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In Rogue One, organized religion is the rebellious underdog

“I am one with the Force. The Force is with me.”

Baze Malbus (left) and Chirrut Îmwe Walt Disney Studios

Unlike most other science fiction stories, Star Wars pulsates with a multi-faceted, inspiring depiction of religion: the Church of the Jedi Order. (Given the well-developed structure of the fictional Jedi Order, it’s not surprising that “Jediism” actually has morphed into a real-life religion.) Star Wars has traditionally painted the heroes and villains in stark black and white, but Rogue One adds some more grey shading to the Rebel cause. And as a religious person myself, I was blown away by this unexpectedly positive, big-screen iteration of religious faith. Because in this story, the rebels are fighting for the Church, and religious spirituality is on the side of the good.

If organized religion has a bit of a bad rap, it's earned it: From the Crusades to evangelism to ultra-orthodoxy, real-life religions have engaged in unrestrained violence, irksome promotional tactics, and an unwillingness to bend. As a result, “the Church” — metaphorically or literally — is often presented in fantasy and science fiction stories as the authority to rally against: in Philip Pullman’s His Dark Materials trilogy, the oppressive Magisterium emerges directly from the Catholic Church, and Margaret Atwood’s The Handmaid’s Tale plays out the theocratic dystopia of an Old Testament regime. In these narratives, we’re all rooting for the iconoclast, the non-conformist, the rebel. Star Wars, of course, has rebels — an entire Rebel alliance, made of individuals like Jyn Erso and Han Solo — and those rebels ally themselves with the Jedi Order.

The symbol of the Jedi Order, not un-reminiscent of the symbol of the Rebel Alliance.
The symbol of the Jedi Order, not un-reminiscent of the symbol of the Rebel Alliance.

The concept of the Jedi Order is seamlessly encapsulated by the definition expressed by sociologist Emile Durkheim over a century ago. Religion, as Durkheim explains, is a system of beliefs and practices which unite groups of people under a single moral community (a “Church”). Likewise, the Jedi Code aims to regulate the Jedi’s beliefs and practices, and the Code is enforced by the Jedi Council, a clergy-like group akin to Catholic priests, Protestant ministers, or the ancient Jewish Sanhedrin (which is, in fact, commonly translated as “council”) of the Second Temple period.

Speaking of temples, it’s no coincidence that the Jedi Council of the Star Wars Prequel era operates out of a structure called the Jedi Temple. We’ve come to learn about the existence of many other Temples through subsequent stories in the new Star Wars canon — the final scene of The Force Awakens introduced Ahch-To, where Luke Skywalker believes the first Jedi Temple was erected; Star Wars Rebels brought up (literally) the Temple on Lothal; and The Clone Wars threw a spotlight on Ilum, where Padawans go to retrieve kyber crystals with which to construct their lightsabers, and where Ahsoka Tano goes to construct her iconic white lightsabers in E. K. Johnston’s Rebels prequel novel Ahsoka. As Ahsoka remarks about Ilum in Clone Wars: “There is no place more sacred to a Jedi.”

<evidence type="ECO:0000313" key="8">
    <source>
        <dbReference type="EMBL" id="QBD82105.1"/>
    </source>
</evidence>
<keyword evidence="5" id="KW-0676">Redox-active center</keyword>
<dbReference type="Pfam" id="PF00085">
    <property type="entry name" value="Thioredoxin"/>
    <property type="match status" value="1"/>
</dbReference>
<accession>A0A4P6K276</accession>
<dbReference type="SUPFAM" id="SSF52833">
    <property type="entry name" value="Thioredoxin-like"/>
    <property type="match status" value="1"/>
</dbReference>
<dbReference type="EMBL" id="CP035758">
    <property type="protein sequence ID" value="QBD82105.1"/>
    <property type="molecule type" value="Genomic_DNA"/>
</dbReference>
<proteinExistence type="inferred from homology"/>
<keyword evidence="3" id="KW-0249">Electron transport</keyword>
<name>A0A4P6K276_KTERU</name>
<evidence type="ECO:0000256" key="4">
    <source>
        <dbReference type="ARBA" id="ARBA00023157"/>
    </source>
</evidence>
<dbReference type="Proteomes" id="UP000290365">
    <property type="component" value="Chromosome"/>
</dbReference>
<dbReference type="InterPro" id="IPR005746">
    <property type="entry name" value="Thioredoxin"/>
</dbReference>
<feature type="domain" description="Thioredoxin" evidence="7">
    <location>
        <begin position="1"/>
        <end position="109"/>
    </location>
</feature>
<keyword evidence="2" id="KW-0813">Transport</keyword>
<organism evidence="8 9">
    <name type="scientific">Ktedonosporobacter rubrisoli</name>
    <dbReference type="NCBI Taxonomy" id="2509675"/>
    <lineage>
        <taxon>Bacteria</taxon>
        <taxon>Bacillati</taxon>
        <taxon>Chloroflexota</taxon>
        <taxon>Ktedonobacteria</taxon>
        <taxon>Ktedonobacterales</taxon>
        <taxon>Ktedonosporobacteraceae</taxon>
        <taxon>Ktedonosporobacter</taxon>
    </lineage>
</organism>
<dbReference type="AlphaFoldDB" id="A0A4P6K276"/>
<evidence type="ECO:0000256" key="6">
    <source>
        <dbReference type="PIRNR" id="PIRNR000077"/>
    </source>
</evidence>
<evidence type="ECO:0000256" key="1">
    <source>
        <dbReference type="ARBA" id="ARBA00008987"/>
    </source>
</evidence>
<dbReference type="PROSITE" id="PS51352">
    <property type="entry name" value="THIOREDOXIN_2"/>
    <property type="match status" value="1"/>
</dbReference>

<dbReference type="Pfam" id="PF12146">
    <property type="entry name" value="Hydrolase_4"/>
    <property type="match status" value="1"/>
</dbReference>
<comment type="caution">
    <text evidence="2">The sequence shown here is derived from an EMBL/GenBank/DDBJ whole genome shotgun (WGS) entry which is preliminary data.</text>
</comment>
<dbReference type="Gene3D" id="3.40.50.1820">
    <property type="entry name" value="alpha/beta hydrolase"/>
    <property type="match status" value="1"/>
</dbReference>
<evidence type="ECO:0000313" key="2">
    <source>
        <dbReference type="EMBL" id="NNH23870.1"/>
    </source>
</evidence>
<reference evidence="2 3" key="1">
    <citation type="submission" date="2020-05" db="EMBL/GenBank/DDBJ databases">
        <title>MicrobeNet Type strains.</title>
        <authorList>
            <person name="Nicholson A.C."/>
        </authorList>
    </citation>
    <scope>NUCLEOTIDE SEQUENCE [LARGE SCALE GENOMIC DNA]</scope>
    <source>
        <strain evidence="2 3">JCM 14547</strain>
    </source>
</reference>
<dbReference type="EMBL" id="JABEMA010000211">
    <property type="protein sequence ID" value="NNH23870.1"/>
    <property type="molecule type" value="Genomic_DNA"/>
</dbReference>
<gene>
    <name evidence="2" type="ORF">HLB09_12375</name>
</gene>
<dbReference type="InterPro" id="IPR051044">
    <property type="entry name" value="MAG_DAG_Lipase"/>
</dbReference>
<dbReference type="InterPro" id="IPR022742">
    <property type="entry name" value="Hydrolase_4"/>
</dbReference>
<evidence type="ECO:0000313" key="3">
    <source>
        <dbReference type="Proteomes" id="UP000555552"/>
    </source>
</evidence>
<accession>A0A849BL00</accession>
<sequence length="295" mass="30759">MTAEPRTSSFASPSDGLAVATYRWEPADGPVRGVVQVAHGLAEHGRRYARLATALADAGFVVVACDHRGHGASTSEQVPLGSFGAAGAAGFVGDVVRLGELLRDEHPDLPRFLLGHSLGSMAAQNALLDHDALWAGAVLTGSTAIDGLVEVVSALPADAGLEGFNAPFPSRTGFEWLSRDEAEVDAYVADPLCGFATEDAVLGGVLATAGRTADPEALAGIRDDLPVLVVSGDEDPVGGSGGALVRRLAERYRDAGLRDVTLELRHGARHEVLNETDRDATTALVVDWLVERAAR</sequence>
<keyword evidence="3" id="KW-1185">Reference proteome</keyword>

"The strongest stars are made of kyber"

The idea of the “sacred” is “the very core of a religion,” according to Durkheim, and kyber crystals, which play a critical role in Rogue One as well as in James Luceno’s lead-in novel Catalyst, are an integral and fascinating element of Jedi lore. Per Durkheim’s definition, something is sacred if it is “set apart and forbidden,” and Orson Krennic laments, in Catalyst, that the Jedi Order has always kept a tight hold on the galaxy’s stores of kyber crystals. Kyber crystals are described as “living crystals” — they are a pure, physical embodiment of the Force itself. Now, with the Jedi Order violently disbanded and the Jedi themselves all but eliminated, Krennic and his Imperial band of non-believers have swooped in above planets like Jedha to seize the crystals and commit the ultimate blasphemy: desecrating the sacred crystals by using them to power the unparalleled killing machine known as the Death Star.

(Okay, sure, the kyber crystals are regularly used to power a Jedi’s lightsaber, which is also a weapon. But as a Jedi mentor says in this fabulous Star Wars fan film: “The most important thing about a lightsaber is that it is a sword that can be turned off.” That’s a beautiful concept, for what it’s worth.)

"Trust in the Force"

We may initially think of swashbuckling smugglers, plasma sword-wielding samurai, and rebellious princesses when Star Wars comes to mind, but the idea of the Force takes center stage as well, and the Force reflects the saga’s unabashedly spiritual core. As Obi-Wan Kenobi famously explains in A New Hope, ”the Force is what gives a Jedi his [or her] power. It's an energy field created by all living things. It surrounds us and penetrates us; it binds the galaxy together." Obi-Wan’s description of the Force points to a pantheistic belief system, but it also, for the more monotheistically inclined, evokes the Kabbalistic notion of the “Shechinah,” or the Divine presence of God in our world.